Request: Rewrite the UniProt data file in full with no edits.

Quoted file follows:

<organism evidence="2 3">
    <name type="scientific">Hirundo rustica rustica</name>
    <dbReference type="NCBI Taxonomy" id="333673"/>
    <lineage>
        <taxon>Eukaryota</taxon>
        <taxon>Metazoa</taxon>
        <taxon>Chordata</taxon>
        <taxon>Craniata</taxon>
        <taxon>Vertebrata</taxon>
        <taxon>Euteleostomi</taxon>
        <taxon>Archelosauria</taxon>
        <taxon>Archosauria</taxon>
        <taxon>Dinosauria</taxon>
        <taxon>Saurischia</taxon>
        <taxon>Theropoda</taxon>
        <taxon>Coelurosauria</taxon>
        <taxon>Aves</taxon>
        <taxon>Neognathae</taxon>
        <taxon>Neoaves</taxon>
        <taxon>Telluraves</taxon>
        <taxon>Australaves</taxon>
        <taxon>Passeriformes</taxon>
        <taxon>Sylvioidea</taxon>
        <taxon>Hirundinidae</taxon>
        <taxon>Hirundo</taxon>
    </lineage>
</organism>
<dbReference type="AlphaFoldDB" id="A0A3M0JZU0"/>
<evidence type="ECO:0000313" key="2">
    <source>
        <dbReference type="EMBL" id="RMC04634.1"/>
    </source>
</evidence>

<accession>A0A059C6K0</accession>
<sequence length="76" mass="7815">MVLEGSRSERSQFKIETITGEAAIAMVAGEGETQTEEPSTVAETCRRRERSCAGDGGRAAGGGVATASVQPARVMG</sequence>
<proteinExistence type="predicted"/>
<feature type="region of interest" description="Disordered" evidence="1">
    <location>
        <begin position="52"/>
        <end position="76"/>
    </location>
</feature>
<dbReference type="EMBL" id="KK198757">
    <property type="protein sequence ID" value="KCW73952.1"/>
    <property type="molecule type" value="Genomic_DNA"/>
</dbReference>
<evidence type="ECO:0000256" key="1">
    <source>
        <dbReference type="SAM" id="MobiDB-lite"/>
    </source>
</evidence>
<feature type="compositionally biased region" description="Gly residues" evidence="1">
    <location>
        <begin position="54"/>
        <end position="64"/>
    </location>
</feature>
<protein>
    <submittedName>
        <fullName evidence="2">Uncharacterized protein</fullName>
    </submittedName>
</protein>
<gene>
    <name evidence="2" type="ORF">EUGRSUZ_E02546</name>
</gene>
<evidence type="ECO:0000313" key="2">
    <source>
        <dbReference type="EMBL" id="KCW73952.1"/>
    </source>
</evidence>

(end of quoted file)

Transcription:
<organism evidence="2 3">
    <name type="scientific">Hirundo rustica rustica</name>
    <dbReference type="NCBI Taxonomy" id="333673"/>
    <lineage>
        <taxon>Eukaryota</taxon>
        <taxon>Metazoa</taxon>
        <taxon>Chordata</taxon>
        <taxon>Craniata</taxon>
        <taxon>Vertebrata</taxon>
        <taxon>Euteleostomi</taxon>
        <taxon>Archelosauria</taxon>
        <taxon>Archosauria</taxon>
        <taxon>Dinosauria</taxon>
        <taxon>Saurischia</taxon>
        <taxon>Theropoda</taxon>
        <taxon>Coelurosauria</taxon>
        <taxon>Aves</taxon>
        <taxon>Neognathae</taxon>
        <taxon>Neoaves</taxon>
        <taxon>Telluraves</taxon>
        <taxon>Australaves</taxon>
        <taxon>Passeriformes</taxon>
        <taxon>Sylvioidea</taxon>
        <taxon>Hirundinidae</taxon>
        <taxon>Hirundo</taxon>
    </lineage>
</organism>
<dbReference type="AlphaFoldDB" id="A0A3M0JZU0"/>
<evidence type="ECO:0000313" key="2">
    <source>
        <dbReference type="EMBL" id="RMC04634.1"/>
    </source>
</evidence>

<accession>A0A059C6K0</accession>
<sequence length="76" mass="7815">MVLEGSRSERSQFKIETITGEAAIAMVAGEGETQTEEPSTVAETCRRRERSCAGDGGRAAGGGVATASVQPARVMG</sequence>
<proteinExistence type="predicted"/>
<feature type="region of interest" description="Disordered" evidence="1">
    <location>
        <begin position="52"/>
        <end position="76"/>
    </location>
</feature>
<dbReference type="EMBL" id="KK198757">
    <property type="protein sequence ID" value="KCW73952.1"/>
    <property type="molecule type" value="Genomic_DNA"/>
</dbReference>
<evidence type="ECO:0000256" key="1">
    <source>
        <dbReference type="SAM" id="MobiDB-lite"/>
    </source>
</evidence>
<feature type="compositionally biased region" description="Gly residues" evidence="1">
    <location>
        <begin position="54"/>
        <end position="64"/>
    </location>
</feature>
<protein>
    <submittedName>
        <fullName evidence="2">Uncharacterized protein</fullName>
    </submittedName>
</protein>
<gene>
    <name evidence="2" type="ORF">EUGRSUZ_E02546</name>
</gene>
<evidence type="ECO:0000313" key="2">
    <source>
        <dbReference type="EMBL" id="KCW73952.1"/>
    </source>
</evidence>